Exploring the Geography of Subjective Happiness in Europe During the Years of the Economic Crisis: A Multilevel Modelling Approach

Dimitris Ballas*, Ilias Thanis

*Corresponding author for this work

Research output: Contribution to journalArticleAcademicpeer-review

1 Citation (Scopus)
5 Downloads (Pure)

Abstract

This article builds on the efforts by geographers and regional scientists aimed at adding a geographical dimension to the analysis and understanding of happiness and well-being. In particular, the article explores the changes in observed subjective wellbeing measures of residents in countries and regions that were mostly hit by the severe economic crisis and austerity measures. To that end, we present a multilevel modelling approach to the analysis of suitable secondary data derived from the European Social Survey (ESS), as well as relevant contextual regional-level data from Eurostat. The article first presents a brief overview of the state of the art in happiness and well-being research, with particular emphasis on the relatively limited but rapidly growing geographical studies, as well as studies by economists regarding the impact of austerity and inequality upon happiness and well-being. We then present key findings from a comprehensive analysis of European Social Survey data combined with austerity related data at the regional level in order to explore the geography of happiness and well-being in Europe amid times of economic gloom and severe austerity measures. The research presented in this article involves analysis of data before, during and after (or in towards the end of) the crisis and it is aimed at identifying geographical as well as individual socio-economic and demographic factors that may be affecting happiness and well-being and their possible interactions. The model outputs suggest that living in one of the ‘crisis countries’ has a negative impact on subjective happiness around the time when the short, medium and long term effects of the recession would be mostly felt, when compared to ‘Northern European’ countries (controlling for an extensive number of important covariates selected on the basis of previous work). In addition, the results suggest that the happiness levels in ‘crisis countries’ were higher than the Baltic countries in 2014 and 2016 and higher than the Central and Eastern European countries in 2016. An additional interesting finding is that at the time when the effects of the crisis would be mostly felt, populations born in the country where the ESS took place are on average (after controlling for all other covariates) less happy than those born abroad in one of the years (2014) after the breakout of the crisis.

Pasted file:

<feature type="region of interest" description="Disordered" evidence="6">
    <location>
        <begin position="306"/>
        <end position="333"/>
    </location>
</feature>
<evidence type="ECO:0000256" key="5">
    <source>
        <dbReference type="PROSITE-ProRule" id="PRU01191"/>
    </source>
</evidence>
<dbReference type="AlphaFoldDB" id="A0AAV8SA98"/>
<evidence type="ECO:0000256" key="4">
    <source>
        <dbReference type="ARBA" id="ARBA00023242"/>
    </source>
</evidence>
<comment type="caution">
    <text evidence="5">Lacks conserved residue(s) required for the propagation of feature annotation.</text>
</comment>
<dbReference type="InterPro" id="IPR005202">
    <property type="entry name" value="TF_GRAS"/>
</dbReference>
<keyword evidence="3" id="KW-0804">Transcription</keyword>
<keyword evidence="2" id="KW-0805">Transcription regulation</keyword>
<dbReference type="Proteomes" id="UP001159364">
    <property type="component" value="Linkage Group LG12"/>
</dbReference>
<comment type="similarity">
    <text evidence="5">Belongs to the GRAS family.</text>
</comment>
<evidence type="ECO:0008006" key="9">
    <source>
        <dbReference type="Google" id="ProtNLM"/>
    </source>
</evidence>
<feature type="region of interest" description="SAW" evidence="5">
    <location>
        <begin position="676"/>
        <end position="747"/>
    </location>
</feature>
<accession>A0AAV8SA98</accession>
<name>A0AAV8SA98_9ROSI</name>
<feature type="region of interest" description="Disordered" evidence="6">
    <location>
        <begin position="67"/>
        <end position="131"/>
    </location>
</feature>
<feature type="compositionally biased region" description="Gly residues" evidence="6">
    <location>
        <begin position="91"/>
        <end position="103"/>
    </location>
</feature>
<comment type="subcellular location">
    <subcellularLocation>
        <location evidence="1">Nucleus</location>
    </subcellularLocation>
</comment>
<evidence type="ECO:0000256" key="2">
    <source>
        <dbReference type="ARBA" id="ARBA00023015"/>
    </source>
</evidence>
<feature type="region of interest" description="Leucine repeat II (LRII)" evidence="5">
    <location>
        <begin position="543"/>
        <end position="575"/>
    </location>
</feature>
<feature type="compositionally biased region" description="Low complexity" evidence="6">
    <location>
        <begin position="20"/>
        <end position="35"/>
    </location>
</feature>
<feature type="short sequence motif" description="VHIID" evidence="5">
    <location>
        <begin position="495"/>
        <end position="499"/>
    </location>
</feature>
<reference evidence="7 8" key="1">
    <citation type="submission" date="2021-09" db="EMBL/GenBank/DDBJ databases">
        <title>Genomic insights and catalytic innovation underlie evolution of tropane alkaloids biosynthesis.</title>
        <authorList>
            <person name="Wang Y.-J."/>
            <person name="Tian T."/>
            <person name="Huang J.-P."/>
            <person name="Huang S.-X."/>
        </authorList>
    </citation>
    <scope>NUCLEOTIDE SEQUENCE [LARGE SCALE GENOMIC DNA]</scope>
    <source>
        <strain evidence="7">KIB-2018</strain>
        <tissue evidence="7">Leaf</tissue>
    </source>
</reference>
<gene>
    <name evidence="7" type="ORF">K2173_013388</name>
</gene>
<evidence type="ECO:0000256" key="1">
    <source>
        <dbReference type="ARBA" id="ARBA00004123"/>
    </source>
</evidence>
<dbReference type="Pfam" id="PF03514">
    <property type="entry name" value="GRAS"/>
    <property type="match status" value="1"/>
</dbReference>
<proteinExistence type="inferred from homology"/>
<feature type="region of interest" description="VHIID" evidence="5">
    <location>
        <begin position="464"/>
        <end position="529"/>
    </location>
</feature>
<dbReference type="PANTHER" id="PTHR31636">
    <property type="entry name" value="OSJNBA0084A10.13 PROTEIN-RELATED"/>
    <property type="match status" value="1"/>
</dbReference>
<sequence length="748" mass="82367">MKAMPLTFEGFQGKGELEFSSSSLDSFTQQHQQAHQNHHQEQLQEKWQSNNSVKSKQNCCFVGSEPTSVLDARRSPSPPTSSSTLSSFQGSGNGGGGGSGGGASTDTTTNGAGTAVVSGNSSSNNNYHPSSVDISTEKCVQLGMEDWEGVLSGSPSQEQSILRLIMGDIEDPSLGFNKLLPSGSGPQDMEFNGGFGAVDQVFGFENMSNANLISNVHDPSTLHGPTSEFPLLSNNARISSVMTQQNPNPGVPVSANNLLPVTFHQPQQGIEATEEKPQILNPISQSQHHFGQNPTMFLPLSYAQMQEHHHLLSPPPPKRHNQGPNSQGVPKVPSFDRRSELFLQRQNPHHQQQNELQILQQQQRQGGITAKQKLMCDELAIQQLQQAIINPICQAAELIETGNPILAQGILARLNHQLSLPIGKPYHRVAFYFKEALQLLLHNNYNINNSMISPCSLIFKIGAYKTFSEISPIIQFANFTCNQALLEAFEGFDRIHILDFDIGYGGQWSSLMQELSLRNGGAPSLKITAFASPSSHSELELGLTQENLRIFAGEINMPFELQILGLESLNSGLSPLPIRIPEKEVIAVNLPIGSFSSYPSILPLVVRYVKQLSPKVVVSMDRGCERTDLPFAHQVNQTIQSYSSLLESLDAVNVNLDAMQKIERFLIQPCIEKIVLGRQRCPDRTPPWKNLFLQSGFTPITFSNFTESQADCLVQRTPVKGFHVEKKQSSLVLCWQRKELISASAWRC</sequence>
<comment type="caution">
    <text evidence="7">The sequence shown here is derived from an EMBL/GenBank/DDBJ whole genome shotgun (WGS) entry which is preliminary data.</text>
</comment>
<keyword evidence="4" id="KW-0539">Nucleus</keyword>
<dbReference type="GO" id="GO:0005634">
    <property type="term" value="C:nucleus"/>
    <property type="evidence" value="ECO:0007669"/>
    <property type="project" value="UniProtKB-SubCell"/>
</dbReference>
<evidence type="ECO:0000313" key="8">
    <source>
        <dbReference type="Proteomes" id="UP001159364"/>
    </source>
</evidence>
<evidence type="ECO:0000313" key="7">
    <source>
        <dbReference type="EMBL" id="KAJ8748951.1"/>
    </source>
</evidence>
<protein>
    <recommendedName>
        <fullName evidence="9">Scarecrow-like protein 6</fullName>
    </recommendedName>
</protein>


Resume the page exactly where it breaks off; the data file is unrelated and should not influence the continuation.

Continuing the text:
Original languageEnglish
JournalSocial Indicators Research
DOIs
Publication statusE-pub ahead of print - 2-Feb-2022

Keywords

  • Economic crisis
  • Happiness
  • Inequality
  • Well-being

Cite this